Newspaper Article on Eid ul-Fitr
The Muslim community is getting ready to celebrate the end of the month-long fast of Ramadan with communal prayers and various festivities. Ramadan is the month on the Islamic lunar calendar during which Muslims abstain from food, drink and other sensual pleasures from break of dawn to sunset. The end of Ramadhan marks the beginning of the three-day Eid ul-Fitr or “feast of fast breaking” holiday, in which Muslims exchange social visits and seek to strengthen bonds of brotherhood in the community. They celebrate with prayers of thanksgiving, good food, new clothes, gift giving, and all the other festivities associated with a happy occasion. Eid-ul-Fitr is celebrated not because the month of Ramadhan is over, but out of gratitude to God for having obeyed the commandments in the holy month.
Eid day is an exciting time for Muslims. Before the Eid prayer Muslims give out some money for the poor. This is a reminder that the fasting has made them more understanding of the needs of others. Then they go to mosques for the Eid prayer. After that most people visit family and friends where they will exchange gifts, share sweetmeats, and enjoy time together. Most Muslim communities will hold an Eid dinner later in the evening for the people to get together. The celebrations continue for a couple more days, sometimes even till the next weekend.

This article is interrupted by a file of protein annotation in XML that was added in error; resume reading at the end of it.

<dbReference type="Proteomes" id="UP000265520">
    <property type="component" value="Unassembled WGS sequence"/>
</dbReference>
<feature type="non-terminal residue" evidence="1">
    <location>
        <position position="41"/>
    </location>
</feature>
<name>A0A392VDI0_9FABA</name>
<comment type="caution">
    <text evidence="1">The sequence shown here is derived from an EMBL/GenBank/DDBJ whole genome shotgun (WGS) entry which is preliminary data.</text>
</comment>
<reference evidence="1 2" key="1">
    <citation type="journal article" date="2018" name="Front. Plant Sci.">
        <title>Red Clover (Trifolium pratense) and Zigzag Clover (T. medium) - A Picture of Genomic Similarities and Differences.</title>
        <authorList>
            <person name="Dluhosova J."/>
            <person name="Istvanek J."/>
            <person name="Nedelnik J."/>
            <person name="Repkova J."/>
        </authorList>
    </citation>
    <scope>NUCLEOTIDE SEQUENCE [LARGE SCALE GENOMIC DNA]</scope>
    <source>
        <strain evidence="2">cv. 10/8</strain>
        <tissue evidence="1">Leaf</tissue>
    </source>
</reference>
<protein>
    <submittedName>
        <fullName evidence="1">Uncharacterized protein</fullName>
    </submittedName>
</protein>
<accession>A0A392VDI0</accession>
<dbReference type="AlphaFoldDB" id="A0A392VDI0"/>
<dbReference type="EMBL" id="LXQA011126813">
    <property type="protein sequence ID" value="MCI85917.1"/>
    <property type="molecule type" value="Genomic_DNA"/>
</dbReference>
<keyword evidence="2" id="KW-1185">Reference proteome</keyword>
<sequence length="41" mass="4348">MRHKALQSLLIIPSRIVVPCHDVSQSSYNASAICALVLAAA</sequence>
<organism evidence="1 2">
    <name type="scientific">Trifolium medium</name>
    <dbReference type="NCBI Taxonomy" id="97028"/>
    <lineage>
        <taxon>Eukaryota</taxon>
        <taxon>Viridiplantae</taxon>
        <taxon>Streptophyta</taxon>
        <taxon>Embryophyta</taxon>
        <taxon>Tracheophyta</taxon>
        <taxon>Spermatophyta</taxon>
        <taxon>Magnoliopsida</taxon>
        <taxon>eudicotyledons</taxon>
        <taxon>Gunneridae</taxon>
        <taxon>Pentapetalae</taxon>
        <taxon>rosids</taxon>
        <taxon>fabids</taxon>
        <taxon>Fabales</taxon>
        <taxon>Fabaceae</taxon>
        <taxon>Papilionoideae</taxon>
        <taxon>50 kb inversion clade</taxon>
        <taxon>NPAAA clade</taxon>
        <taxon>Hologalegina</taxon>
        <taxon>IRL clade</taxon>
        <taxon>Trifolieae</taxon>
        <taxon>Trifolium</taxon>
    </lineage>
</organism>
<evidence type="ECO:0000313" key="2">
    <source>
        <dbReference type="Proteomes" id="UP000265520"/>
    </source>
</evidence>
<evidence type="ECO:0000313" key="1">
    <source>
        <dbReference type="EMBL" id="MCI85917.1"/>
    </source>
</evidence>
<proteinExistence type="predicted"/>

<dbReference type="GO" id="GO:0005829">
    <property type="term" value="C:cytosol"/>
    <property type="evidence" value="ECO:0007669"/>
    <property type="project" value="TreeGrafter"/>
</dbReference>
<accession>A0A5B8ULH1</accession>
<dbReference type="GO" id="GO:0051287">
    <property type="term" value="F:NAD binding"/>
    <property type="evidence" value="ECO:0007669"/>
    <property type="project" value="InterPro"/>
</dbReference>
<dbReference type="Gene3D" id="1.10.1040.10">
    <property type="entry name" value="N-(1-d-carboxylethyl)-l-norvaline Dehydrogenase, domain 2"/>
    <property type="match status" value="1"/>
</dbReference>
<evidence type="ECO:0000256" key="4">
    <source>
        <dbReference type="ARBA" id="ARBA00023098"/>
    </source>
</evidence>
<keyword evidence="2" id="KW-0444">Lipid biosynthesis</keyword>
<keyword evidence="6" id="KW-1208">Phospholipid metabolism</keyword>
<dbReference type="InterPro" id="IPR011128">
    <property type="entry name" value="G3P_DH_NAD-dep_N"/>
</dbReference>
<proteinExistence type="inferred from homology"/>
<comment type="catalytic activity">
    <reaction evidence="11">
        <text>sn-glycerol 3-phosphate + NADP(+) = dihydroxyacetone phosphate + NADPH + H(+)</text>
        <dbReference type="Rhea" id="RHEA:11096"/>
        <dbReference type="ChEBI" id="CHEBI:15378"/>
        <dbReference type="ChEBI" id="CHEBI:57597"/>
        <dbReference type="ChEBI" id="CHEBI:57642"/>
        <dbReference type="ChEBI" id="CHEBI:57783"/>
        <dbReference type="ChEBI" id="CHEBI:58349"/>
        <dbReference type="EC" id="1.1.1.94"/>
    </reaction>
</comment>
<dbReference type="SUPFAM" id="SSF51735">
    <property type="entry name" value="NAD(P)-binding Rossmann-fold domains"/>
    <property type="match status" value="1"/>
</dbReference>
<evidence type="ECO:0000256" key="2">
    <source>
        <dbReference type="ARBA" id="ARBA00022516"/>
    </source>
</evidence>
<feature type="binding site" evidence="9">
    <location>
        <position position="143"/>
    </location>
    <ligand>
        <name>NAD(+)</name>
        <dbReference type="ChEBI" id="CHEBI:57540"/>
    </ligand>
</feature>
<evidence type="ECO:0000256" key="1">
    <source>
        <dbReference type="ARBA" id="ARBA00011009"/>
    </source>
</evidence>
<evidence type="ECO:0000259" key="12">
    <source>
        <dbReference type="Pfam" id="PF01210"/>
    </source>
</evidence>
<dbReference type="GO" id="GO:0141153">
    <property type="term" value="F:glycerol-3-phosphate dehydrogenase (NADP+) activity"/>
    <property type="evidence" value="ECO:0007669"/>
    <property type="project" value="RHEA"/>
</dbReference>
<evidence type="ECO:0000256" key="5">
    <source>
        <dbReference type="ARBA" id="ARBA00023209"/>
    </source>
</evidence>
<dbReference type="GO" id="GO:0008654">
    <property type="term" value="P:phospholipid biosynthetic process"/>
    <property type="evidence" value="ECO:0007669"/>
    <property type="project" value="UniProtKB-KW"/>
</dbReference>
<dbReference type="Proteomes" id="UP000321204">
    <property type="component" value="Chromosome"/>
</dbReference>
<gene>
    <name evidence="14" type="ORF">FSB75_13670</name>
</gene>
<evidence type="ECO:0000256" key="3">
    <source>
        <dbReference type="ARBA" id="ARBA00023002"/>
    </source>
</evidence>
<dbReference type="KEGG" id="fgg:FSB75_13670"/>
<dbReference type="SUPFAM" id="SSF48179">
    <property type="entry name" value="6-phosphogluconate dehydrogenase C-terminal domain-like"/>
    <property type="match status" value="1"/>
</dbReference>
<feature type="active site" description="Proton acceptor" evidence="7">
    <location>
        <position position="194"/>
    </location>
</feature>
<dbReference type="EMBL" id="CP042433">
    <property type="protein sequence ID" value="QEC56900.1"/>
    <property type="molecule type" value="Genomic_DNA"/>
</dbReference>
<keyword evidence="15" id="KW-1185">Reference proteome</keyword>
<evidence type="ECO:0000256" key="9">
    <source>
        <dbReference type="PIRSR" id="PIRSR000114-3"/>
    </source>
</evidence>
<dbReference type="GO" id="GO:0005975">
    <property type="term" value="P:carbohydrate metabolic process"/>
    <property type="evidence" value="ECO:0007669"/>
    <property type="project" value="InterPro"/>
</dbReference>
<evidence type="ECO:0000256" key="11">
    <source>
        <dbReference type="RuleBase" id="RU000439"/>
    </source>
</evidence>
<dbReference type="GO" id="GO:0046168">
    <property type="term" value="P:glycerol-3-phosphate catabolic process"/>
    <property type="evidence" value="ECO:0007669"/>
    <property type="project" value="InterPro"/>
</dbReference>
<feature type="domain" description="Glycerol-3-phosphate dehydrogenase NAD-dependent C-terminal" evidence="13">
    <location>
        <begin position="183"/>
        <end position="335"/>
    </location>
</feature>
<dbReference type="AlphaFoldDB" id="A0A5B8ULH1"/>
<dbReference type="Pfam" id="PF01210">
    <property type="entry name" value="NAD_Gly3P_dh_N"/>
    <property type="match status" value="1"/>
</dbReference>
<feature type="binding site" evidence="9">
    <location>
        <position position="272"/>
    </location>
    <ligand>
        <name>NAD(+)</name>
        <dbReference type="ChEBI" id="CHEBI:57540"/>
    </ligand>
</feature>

During this holiday, Muslims greet each other by saying “Eid mubarak” meaning “blessed Eid,” and “taqabbala allahu a’maalakum” or “may God accept your deeds”. It is a time to reflect on the month that has passed, to be happy at having achieved a month of fasting and worship, and to hope that the deeds have earned the pleasure of the Lord.